Large and small holes are treated differently when repairing concrete. The best product for filling in smaller holes (less than 1/2″ deep) is vinyl-reinforced concrete patcher, which is often sold in convenient quart of gallon containers of dry powder. Reinforced repair products should be applied only in layers that are 1/2″ thick or less.
For deeper holes, use sand-mix concrete with an acrylic or latex fortifier, which can be applied in layers up to 2″ thick. This material is sold in 60- or 80-pound bags of dry mix.
Patches in concrete will be more effective if you create clean, backward-angled cuts around the damaged area, to create a stronger bond. For extensive cutting of damaged concrete, it’s best to score the concrete first with a circular saw equipped with a masonry blade. Use a chisel and maul to complete the job.
Tools & Materials
Trowels; Drill with masonry-grinding disc; Circular saw with masonry-cutting blade; Cold chisel; Hand maul; Paint brush; Screed board; Float; Scrap lumber; Vegetable oil or commercial release agent; Hydraulic cement; Latex bonding agent; Vinyl-reinforced patching compound; Sand-mix; Concrete fortifier; Plastic sheeting.
Use hydraulic cement or quick-setting cement for repairing holes and chip-outs in vertical surfaces. Because they set up in just a few minutes, these products can be shaped to fill holes without the need for forms. If the structure is exposed constantly to moisture, use hydraulic cement.
How to Patch Large Areas
Step1: Mark straight cutting lines around the damaged area, then cut with a circular saw equipped with a masonry-cutting blade. Set the foot of the saw so the cut bevels away from the damage at a 15° angle. Chisel out any remaining concrete within the repair area. Tip: Set the foot of the saw on a thin board to protect it from the concrete.
Step2: Mix sand-mix concrete with concrete acrylic fortifier, and fill the damaged area slightly above the surrounding surface.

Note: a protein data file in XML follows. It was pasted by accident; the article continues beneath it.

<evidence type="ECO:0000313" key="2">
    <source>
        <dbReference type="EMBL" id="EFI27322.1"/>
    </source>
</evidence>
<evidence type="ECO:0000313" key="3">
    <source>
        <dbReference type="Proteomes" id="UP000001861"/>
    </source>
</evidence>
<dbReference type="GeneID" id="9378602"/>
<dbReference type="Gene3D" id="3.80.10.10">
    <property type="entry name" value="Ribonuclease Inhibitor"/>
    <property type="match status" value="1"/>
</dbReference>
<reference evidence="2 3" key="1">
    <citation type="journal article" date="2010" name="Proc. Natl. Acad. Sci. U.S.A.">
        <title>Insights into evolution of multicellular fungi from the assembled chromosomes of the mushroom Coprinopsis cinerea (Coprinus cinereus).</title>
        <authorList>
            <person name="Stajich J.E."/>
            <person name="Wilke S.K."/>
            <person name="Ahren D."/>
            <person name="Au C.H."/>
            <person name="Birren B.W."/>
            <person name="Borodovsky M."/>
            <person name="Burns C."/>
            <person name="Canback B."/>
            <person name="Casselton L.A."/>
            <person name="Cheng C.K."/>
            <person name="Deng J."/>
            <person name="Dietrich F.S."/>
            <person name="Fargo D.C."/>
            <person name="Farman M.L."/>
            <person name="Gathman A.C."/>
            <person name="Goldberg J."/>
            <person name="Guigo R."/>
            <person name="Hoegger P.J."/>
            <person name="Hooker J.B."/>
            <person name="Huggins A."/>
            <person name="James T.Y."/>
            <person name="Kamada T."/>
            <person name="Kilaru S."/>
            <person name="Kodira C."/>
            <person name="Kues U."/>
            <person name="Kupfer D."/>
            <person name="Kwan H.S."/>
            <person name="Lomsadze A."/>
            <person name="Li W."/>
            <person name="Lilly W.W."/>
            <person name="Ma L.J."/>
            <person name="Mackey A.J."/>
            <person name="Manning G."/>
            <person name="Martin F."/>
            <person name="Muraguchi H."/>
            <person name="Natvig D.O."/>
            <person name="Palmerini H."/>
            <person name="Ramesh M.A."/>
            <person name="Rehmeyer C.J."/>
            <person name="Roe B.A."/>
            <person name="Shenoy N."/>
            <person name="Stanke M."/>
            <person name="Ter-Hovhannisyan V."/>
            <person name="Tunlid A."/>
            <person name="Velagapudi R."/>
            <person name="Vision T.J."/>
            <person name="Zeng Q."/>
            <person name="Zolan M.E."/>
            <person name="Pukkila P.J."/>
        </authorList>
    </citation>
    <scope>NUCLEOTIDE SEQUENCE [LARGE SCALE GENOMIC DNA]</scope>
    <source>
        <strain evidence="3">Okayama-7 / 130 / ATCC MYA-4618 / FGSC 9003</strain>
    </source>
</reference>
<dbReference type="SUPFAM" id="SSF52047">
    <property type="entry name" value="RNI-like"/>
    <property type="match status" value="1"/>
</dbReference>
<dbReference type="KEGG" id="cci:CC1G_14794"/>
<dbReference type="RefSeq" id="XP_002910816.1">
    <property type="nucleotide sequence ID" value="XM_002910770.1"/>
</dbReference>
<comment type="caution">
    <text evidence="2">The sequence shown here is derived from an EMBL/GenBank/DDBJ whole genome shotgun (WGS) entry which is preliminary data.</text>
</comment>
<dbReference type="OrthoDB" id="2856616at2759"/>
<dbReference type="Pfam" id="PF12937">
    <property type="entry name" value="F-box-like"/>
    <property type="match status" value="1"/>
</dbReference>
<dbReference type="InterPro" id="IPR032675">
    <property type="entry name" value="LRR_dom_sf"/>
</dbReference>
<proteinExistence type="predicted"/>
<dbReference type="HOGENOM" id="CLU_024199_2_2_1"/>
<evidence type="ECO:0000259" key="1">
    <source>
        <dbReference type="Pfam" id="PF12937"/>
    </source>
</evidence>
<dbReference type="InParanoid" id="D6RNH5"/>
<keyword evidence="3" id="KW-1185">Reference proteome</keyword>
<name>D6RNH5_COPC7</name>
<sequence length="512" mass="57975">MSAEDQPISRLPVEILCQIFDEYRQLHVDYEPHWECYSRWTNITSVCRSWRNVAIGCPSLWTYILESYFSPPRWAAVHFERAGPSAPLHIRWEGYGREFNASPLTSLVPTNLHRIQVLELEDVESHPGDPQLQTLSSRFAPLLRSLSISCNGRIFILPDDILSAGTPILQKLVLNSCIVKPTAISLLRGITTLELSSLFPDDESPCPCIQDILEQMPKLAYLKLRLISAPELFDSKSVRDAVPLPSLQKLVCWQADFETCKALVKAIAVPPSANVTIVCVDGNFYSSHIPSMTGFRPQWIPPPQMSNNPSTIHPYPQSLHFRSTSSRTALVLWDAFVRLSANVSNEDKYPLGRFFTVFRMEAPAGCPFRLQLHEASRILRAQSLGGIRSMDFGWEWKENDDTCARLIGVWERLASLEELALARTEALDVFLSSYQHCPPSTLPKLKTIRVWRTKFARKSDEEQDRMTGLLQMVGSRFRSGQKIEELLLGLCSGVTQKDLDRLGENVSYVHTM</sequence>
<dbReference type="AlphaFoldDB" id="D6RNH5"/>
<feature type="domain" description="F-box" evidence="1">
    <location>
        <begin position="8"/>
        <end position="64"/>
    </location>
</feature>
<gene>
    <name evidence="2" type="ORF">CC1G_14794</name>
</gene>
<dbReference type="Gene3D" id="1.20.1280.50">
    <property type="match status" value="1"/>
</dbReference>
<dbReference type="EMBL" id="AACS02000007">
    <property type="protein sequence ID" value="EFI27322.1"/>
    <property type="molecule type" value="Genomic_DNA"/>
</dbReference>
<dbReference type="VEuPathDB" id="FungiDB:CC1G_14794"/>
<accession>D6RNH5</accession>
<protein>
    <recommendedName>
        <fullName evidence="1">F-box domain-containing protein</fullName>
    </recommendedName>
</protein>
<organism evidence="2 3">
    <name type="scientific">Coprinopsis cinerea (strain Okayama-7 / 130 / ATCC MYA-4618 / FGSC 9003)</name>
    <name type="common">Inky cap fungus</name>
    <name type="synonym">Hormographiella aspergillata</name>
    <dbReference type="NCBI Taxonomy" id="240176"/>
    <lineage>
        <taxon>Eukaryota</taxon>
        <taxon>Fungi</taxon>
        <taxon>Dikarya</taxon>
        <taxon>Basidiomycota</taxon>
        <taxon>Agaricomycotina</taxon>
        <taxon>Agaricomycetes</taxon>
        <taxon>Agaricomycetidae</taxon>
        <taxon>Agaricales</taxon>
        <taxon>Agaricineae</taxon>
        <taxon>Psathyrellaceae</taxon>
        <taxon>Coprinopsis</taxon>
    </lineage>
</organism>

Step3: Smooth and feather the repair with a float until the repair is even with the surrounding surface.
Re-create any surface finish, like brooming, used on the original surface. Cover the repair with plastic and protect from traffic for at least one week.
How to Patch Small Holes
Step1: Cut out around the damaged area with a masonry-grinding disc mounted on a portable drill (or use a hammer and stone chisel). The cuts should bevel about 15° away from the center of the damaged area. Chisel out any loose concrete within the repair area. Always wear gloves and eye protection.
Step2: Apply a thin layer of latex bonding agent. The adhesive will bond with the damaged surface and create a strong bonding surface for the patching compound. Wait until the latex bonding agent is tacky (no more than 30 minutes) before proceeding to the next step.
Step3: Fill the damaged area with vinyl-reinforced patching compound, applied in 1/4″ to 1/2″ layers. Wait about 30 minutes between applications. Add layers of the mixture until the compound is packed to just above surface level. Feather the edges smooth, cover the repair with plastic, and protect from traffic for at least one week.
How to Caulk Gaps around Masonry
Step1: Cracks between a concrete walk and foundation may result in seepage, leading to a wet basement. Repair cracks with caulk-type concrete patcher.
Step2: Caulk around the mud sill, the horizontal wooden plate where the house rests on the foundation. This area should be recaulked periodically to prevent heat loss.